# nncross.pp3: Nearest Neighbours Between Two Patterns in 3D

Description Usage Arguments Details Value Sorting data and pre-sorted data Author(s) See Also Examples

### Description

Given two point patterns `X` and `Y` in three dimensions, finds the nearest neighbour in `Y` of each point of `X`.

### Usage

 ```1 2 3 4 5 6 7 8 9``` ``` ## S3 method for class 'pp3' nncross(X, Y, iX=NULL, iY=NULL, what = c("dist", "which"), ..., k = 1, sortby=c("range", "var", "x", "y", "z"), is.sorted.X = FALSE, is.sorted.Y = FALSE) ```

### Arguments

 `X,Y` Point patterns in three dimensions (objects of class `"pp3"`). `iX, iY` Optional identifiers, used to determine whether a point in `X` is identical to a point in `Y`. See Details. `what` Character string specifying what information should be returned. Either the nearest neighbour distance (`"dist"`), the identifier of the nearest neighbour (`"which"`), or both. `k` Integer, or integer vector. The algorithm will compute the distance to the `k`th nearest neighbour. `sortby` Determines which coordinate to use to sort the point patterns. See Details. `is.sorted.X, is.sorted.Y` Logical values attesting whether the point patterns `X` and `Y` have been sorted. See Details. `...` Ignored.

### Details

Given two point patterns `X` and `Y` in three dimensions, this function finds, for each point of `X`, the nearest point of `Y`. The distance between these points is also computed. If the argument `k` is specified, then the `k`-th nearest neighbours will be found.

The return value is a data frame, with rows corresponding to the points of `X`. The first column gives the nearest neighbour distances (i.e. the `i`th entry is the distance from the `i`th point of `X` to the nearest element of `Y`). The second column gives the indices of the nearest neighbours (i.e.\ the `i`th entry is the index of the nearest element in `Y`.) If `what="dist"` then only the vector of distances is returned. If `what="which"` then only the vector of indices is returned.

The argument `k` may be an integer or an integer vector. If it is a single integer, then the `k`-th nearest neighbours are computed. If it is a vector, then the `k[i]`-th nearest neighbours are computed for each entry `k[i]`. For example, setting `k=1:3` will compute the nearest, second-nearest and third-nearest neighbours. The result is a data frame.

Note that this function is not symmetric in `X` and `Y`. To find the nearest neighbour in `X` of each point in `Y`, use `nncross(Y,X)`.

The arguments `iX` and `iY` are used when the two point patterns `X` and `Y` have some points in common. In this situation `nncross(X, Y)` would return some zero distances. To avoid this, attach a unique integer identifier to each point, such that two points are identical if their identifying numbers are equal. Let `iX` be the vector of identifier values for the points in `X`, and `iY` the vector of identifiers for points in `Y`. Then the code will only compare two points if they have different values of the identifier. See the Examples.

### Value

A data frame, or a vector if the data frame would contain only one column.

By default (if `what=c("dist", "which")` and `k=1`) a data frame with two columns:

 `dist` Nearest neighbour distance `which` Nearest neighbour index in `Y`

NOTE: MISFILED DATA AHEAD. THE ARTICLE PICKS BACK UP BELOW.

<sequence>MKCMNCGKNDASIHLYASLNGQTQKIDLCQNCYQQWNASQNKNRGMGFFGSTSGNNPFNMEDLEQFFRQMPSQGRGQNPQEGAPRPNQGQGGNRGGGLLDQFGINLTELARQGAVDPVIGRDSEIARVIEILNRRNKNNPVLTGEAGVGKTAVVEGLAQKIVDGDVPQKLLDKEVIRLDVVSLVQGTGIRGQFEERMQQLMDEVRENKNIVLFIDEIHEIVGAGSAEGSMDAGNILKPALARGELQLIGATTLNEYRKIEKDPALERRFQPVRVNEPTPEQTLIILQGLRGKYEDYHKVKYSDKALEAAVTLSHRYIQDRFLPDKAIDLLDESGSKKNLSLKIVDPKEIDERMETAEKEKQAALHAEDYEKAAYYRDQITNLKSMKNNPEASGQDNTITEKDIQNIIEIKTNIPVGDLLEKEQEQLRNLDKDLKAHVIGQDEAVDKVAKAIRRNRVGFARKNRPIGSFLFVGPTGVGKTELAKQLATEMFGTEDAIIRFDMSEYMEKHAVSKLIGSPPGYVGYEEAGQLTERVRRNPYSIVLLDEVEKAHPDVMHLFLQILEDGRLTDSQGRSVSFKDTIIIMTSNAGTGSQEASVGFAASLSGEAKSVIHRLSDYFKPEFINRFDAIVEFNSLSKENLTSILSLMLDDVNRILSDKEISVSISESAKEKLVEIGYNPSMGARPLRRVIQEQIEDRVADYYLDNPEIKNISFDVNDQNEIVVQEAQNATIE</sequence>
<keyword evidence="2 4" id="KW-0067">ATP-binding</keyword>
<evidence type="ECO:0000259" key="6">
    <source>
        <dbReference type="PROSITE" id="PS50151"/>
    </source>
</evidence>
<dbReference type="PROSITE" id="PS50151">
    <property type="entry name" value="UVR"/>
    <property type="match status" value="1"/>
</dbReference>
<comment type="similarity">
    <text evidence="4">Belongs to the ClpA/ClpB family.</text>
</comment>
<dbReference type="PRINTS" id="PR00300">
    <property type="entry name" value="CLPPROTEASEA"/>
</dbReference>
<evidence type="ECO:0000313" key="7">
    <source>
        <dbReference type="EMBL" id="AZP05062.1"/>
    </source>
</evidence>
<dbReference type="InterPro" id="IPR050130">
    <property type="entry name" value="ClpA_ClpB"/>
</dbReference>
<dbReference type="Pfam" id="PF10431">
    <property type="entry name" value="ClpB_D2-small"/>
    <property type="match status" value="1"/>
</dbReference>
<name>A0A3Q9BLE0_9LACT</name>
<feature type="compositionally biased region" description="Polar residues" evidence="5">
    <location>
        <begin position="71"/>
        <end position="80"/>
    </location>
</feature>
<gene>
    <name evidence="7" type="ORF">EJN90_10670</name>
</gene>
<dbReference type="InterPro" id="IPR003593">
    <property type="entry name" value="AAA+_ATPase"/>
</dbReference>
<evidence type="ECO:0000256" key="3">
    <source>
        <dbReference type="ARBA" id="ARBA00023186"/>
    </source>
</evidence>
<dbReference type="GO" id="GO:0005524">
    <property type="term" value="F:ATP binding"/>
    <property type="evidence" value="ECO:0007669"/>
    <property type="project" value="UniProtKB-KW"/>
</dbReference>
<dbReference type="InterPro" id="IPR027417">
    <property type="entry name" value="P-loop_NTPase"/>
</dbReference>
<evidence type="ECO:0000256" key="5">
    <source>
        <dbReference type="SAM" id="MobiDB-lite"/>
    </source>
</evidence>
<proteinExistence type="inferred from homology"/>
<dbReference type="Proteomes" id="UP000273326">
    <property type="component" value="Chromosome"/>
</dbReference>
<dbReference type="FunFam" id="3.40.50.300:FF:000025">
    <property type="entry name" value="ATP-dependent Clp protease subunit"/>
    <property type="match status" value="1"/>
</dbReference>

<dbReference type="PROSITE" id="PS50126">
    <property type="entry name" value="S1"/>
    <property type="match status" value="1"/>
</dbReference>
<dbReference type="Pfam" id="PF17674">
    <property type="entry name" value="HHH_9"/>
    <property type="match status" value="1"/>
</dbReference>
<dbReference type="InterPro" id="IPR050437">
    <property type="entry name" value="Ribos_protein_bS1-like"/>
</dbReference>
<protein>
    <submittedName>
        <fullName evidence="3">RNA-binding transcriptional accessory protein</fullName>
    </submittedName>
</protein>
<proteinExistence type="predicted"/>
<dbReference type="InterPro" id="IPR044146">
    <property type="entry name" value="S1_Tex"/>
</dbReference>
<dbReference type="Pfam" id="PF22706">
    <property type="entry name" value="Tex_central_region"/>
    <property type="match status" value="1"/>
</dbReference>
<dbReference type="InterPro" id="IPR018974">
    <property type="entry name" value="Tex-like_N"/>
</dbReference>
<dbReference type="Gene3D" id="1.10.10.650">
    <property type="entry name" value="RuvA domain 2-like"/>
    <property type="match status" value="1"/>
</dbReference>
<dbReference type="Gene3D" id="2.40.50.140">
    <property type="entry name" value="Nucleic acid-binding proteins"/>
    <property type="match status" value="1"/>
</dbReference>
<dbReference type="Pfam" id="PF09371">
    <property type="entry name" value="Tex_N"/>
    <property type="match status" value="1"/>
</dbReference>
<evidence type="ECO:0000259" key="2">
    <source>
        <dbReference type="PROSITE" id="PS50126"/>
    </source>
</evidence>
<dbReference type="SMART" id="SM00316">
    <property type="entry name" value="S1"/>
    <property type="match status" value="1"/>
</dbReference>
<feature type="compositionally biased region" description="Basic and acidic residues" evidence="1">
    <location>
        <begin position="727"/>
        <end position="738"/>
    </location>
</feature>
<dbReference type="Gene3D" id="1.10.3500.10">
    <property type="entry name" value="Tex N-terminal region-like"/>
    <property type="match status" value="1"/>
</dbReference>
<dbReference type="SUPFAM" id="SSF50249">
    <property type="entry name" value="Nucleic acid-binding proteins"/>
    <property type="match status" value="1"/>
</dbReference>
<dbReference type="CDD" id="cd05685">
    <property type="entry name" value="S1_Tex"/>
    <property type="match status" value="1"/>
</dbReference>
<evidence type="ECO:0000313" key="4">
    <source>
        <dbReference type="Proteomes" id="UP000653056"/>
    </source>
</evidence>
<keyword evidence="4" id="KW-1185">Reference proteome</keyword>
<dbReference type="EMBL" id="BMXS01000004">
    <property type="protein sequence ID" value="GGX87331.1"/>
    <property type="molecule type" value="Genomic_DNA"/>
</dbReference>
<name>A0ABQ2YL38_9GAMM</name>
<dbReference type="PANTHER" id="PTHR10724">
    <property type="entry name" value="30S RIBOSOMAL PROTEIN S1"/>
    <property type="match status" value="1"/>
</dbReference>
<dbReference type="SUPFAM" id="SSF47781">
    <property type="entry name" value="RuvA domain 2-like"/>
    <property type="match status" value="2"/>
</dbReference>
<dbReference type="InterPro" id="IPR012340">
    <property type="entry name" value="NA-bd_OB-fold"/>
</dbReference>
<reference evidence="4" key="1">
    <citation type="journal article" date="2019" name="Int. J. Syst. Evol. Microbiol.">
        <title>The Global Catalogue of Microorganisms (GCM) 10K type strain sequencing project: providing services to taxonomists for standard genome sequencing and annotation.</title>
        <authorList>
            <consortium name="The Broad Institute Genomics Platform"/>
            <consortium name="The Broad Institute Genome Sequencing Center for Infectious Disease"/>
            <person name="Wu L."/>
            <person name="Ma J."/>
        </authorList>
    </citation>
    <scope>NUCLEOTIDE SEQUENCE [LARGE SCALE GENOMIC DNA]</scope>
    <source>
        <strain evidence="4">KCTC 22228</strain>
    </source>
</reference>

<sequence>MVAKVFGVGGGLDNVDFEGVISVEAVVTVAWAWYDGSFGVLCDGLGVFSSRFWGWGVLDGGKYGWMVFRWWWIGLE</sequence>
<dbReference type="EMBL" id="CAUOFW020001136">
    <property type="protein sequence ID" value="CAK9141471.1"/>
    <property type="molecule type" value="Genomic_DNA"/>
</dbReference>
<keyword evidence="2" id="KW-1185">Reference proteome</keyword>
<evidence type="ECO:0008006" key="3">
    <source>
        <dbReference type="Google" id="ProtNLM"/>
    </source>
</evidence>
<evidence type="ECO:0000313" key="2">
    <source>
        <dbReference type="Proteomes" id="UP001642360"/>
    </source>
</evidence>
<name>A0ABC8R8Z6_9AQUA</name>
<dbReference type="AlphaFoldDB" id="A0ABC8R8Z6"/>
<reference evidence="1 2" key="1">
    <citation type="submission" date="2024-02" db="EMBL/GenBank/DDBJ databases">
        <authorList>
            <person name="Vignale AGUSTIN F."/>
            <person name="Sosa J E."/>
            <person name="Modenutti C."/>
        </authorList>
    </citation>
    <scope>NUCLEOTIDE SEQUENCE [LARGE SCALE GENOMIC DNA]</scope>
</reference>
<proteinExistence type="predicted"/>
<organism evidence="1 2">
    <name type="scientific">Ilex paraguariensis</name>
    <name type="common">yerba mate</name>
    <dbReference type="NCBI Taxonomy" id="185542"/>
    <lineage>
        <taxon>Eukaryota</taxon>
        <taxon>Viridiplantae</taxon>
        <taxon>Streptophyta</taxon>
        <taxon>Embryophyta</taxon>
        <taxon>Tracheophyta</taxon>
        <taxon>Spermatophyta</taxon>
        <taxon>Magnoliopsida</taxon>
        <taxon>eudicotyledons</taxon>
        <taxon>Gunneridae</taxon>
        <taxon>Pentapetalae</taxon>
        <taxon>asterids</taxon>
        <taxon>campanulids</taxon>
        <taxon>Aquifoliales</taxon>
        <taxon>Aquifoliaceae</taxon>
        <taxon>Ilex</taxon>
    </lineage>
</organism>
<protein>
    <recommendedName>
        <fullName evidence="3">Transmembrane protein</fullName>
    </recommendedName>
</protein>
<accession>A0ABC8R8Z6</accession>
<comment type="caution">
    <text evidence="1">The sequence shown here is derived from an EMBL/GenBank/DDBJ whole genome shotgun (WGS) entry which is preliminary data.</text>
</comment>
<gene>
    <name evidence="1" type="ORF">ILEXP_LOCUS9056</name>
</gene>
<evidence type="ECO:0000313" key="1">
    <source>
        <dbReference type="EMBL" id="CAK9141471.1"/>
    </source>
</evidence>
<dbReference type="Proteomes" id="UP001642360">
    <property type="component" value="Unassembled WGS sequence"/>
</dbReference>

If `what="dist"` and `k=1`, a vector of nearest neighbour distances.

If `what="which"` and `k=1`, a vector of nearest neighbour indices.

If `k` is specified, the result is a data frame with columns containing the `k`-th nearest neighbour distances and/or nearest neighbour indices.

### Sorting data and pre-sorted data

For efficiency, the algorithm sorts both the point patterns `X` and `Y` into increasing order of the x coordinate, or both into increasing order of the y coordinate, or both into increasing order of the z coordinate. Sorting is only an intermediate step; it does not affect the output, which is always given in the same order as the original data.

By default (if `sortby="range"`), the sorting will occur on the coordinate that has the largest range of values (according to the frame of the enclosing window of `Y`). If `sortby = "var"`), sorting will occur on the coordinate that has the greater variance (in the pattern `Y`). Setting `sortby="x"` or `sortby = "y"` or `sortby = "z"` will specify that sorting should occur on the x, y or z coordinate, respectively.

If the point pattern `X` is already sorted, then the corresponding argument `is.sorted.X` should be set to `TRUE`, and `sortby` should be set equal to `"x"`, `"y"` or `"z"` to indicate which coordinate is sorted.

Similarly if `Y` is already sorted, then `is.sorted.Y` should be set to `TRUE`, and `sortby` should be set equal to `"x"`, `"y"` or `"z"` to indicate which coordinate is sorted.

If both `X` and `Y` are sorted on the same coordinate axis then both `is.sorted.X` and `is.sorted.Y` should be set to `TRUE`, and `sortby` should be set equal to `"x"`, `"y"` or `"z"` to indicate which coordinate is sorted.

### Author(s)

, \rolf , and Jens Oehlschlaegel

`nndist` for nearest neighbour distances in a single point pattern.

### Examples

 ``` 1 2 3 4 5 6 7 8 9 10 11 12 13 14 15 16 17``` ``` # two different point patterns X <- pp3(runif(10), runif(10), runif(10), box3(c(0,1))) Y <- pp3(runif(20), runif(20), runif(20), box3(c(0,1))) N <- nncross(X,Y)\$which N <- nncross(X,Y, what="which") #faster # note that length(N) = 10 # k-nearest neighbours N3 <- nncross(X, Y, k=1:3) # two patterns with some points in common Z <- pp3(runif(20), runif(20), runif(20), box3(c(0,1))) X <- Z[1:15] Y <- Z[10:20] iX <- 1:15 iY <- 10:20 N <- nncross(X,Y, iX, iY, what="which") ```

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